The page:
Sunday, January 11, 2009

London - Paris - Oslo - Berlin - We shall fight we shall win !

A London protest against the Israeli military campaign in Gaza turned violent Saturday night as police charged demonstrators outside the gates of Israel's embassy.

It was one of the largest of many, many demonstrations across Europe on Saturday. Protests in Paris, France also turned violent.

One police officer was knocked unconscious and two were injured in the fray, according to The London Paper. An estimated 300 police in riot gear charged protesters as the crowd chanted "free, free Palestine," hurling hundreds of shoes over a police barrier in front of the embassy.

Tensions continued to rise as the crowd found more objects to hurl -- signs, eggs, red paint, barriers, rocks, etc. -- until police began efforts to disperse the demonstrators.

Protesters smashed and destroyed a Starbucks, and the Daily Mail reported that others tried to set police vehicles on fire.

London police told BBC that just 20,000 people were involved in the protest, but BBC estimated 50,000. The London Paper gave a figure twice that, claiming over 100,000 joined the demonstration.

"We want the British government to take a much stronger position," said Lindsey German, an organizer with protest group 'Stop the War,' in a BBC report. "There would have been outrage from governments around the world if this had happened anywhere else - the condemnation has been at best half-hearted."

"The British government and European Union have the economic leverage to stop this carnage," said Ken Livingstone, the former mayor of London, in a prepared statement. "They must take decisive action to force Israel to end the slaughter."

Protests ripple across Europe

About 30,000 people marched through Paris, the interior ministry said, and more than 90,000 joined protests in more than 120 towns and cities elsewhere in France.

In the capital, thousands of French men and women of Arab origin carrying Palestinian banners joined forces with left-wing militants amid cries of "Allahu Akbar" (God is Greater) and "Israel murderer."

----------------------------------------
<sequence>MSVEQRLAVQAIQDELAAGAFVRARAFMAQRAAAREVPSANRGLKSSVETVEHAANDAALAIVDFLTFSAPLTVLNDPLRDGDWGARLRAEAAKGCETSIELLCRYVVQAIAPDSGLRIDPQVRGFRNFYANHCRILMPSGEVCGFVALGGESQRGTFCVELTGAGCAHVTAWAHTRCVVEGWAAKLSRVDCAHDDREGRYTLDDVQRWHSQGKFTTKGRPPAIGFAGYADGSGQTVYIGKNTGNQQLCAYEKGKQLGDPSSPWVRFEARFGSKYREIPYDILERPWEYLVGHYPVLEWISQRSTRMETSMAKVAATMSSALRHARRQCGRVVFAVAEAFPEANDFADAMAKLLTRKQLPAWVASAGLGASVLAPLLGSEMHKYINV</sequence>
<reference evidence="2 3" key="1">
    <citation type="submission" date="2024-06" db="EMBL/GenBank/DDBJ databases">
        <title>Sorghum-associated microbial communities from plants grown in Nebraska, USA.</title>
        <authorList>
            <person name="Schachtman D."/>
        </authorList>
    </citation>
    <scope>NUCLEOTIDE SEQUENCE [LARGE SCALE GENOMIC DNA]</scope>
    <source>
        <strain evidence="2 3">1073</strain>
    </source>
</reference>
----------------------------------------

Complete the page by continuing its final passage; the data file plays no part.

Protesters smashed a bus shelter and a telephone box in central Paris, and bottles were later thrown at riot police and shop windows smashed.

Police fired teargas after mobs overturned motor scooters and set them on fire.

A march in the southern city of Nice descended into violence. Seven police were hurt and 11 rioters arrested as youths broke off from a 2,500-strong crowd of protesters and smashed shop windows.

Demonstrations took place on the streets of other European cities including Athens, Berlin, Budapest, Oslo, Sarajevo and Stockholm.

In Sarajevo, peace activist Svetlana Broz told a 1,000-strong pro-Palestinian demonstration that the city knew better than others "what happens when the world remains silent at a time when innocent civilians suffer", referring to the bloody siege of the city in the 1992-95 war in the former Yugoslavia.

Police in Oslo fired teargas after a small group among a crowd of 2,000 pelted them with stones, and up to 5,000 demonstrators gathered outside the Israeli embassy in Stockholm to call for an end to the military campaign.

More than 6,000 people gathered for a peaceful rally in Berlin, with similar shows of support for the Palestinians in Munich and Cologne.

In western Germany, some 10,000 people, largely from the ethnic Turkish community, protested in Duisburg. Police briefly intervened when demonstrators threw snowballs at a window bearing two Israeli flags.

Innsbruck in western Austria staged a peaceful protest of 3,500 people waving banners saying "Stop Israeli terror" and 7,000 protesters turned out in Bern, Switzerland.

In Athens, more than 2,000 people took part in a protest staged by left-wing groups and thousands demonstrated in Milan and Turin.

SOURCE: Press Reports

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